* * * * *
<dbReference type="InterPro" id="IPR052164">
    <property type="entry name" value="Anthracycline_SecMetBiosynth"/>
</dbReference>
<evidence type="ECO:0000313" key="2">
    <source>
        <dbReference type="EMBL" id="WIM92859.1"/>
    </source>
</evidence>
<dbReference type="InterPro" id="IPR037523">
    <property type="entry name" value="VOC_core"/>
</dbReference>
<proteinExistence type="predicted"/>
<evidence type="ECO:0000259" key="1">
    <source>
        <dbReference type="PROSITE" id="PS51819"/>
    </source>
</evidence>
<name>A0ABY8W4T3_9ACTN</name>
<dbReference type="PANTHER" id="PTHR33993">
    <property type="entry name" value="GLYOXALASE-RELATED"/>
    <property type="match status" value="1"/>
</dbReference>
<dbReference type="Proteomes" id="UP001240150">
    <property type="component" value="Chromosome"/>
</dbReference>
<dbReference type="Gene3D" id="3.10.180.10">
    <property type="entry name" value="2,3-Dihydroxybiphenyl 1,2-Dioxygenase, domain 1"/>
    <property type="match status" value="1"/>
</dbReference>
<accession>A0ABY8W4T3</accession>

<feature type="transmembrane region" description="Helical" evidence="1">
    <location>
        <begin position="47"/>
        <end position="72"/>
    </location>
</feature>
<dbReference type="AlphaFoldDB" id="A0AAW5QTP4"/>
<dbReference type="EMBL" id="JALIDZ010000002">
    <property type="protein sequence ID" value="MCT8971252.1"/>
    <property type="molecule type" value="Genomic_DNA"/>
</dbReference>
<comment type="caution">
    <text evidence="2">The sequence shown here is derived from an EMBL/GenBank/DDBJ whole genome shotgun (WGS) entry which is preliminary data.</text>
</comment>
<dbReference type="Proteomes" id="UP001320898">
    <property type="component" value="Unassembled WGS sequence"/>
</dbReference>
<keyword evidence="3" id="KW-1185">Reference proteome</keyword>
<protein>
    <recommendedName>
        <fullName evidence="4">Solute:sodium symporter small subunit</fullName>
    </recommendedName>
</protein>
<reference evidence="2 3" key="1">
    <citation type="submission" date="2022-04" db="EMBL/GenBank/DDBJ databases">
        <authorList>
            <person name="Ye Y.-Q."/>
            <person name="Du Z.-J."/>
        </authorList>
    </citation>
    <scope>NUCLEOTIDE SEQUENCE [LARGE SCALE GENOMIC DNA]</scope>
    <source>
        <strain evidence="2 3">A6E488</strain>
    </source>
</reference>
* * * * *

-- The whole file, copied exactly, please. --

<dbReference type="InterPro" id="IPR052164">
    <property type="entry name" value="Anthracycline_SecMetBiosynth"/>
</dbReference>
<evidence type="ECO:0000313" key="2">
    <source>
        <dbReference type="EMBL" id="WIM92859.1"/>
    </source>
</evidence>
<dbReference type="InterPro" id="IPR037523">
    <property type="entry name" value="VOC_core"/>
</dbReference>
<proteinExistence type="predicted"/>
<evidence type="ECO:0000259" key="1">
    <source>
        <dbReference type="PROSITE" id="PS51819"/>
    </source>
</evidence>
<name>A0ABY8W4T3_9ACTN</name>
<dbReference type="PANTHER" id="PTHR33993">
    <property type="entry name" value="GLYOXALASE-RELATED"/>
    <property type="match status" value="1"/>
</dbReference>
<dbReference type="Proteomes" id="UP001240150">
    <property type="component" value="Chromosome"/>
</dbReference>
<dbReference type="Gene3D" id="3.10.180.10">
    <property type="entry name" value="2,3-Dihydroxybiphenyl 1,2-Dioxygenase, domain 1"/>
    <property type="match status" value="1"/>
</dbReference>
<accession>A0ABY8W4T3</accession>

<feature type="transmembrane region" description="Helical" evidence="1">
    <location>
        <begin position="47"/>
        <end position="72"/>
    </location>
</feature>
<dbReference type="AlphaFoldDB" id="A0AAW5QTP4"/>
<dbReference type="EMBL" id="JALIDZ010000002">
    <property type="protein sequence ID" value="MCT8971252.1"/>
    <property type="molecule type" value="Genomic_DNA"/>
</dbReference>
<comment type="caution">
    <text evidence="2">The sequence shown here is derived from an EMBL/GenBank/DDBJ whole genome shotgun (WGS) entry which is preliminary data.</text>
</comment>
<dbReference type="Proteomes" id="UP001320898">
    <property type="component" value="Unassembled WGS sequence"/>
</dbReference>
<keyword evidence="3" id="KW-1185">Reference proteome</keyword>
<protein>
    <recommendedName>
        <fullName evidence="4">Solute:sodium symporter small subunit</fullName>
    </recommendedName>
</protein>
<reference evidence="2 3" key="1">
    <citation type="submission" date="2022-04" db="EMBL/GenBank/DDBJ databases">
        <authorList>
            <person name="Ye Y.-Q."/>
            <person name="Du Z.-J."/>
        </authorList>
    </citation>
    <scope>NUCLEOTIDE SEQUENCE [LARGE SCALE GENOMIC DNA]</scope>
    <source>
        <strain evidence="2 3">A6E488</strain>
    </source>
</reference>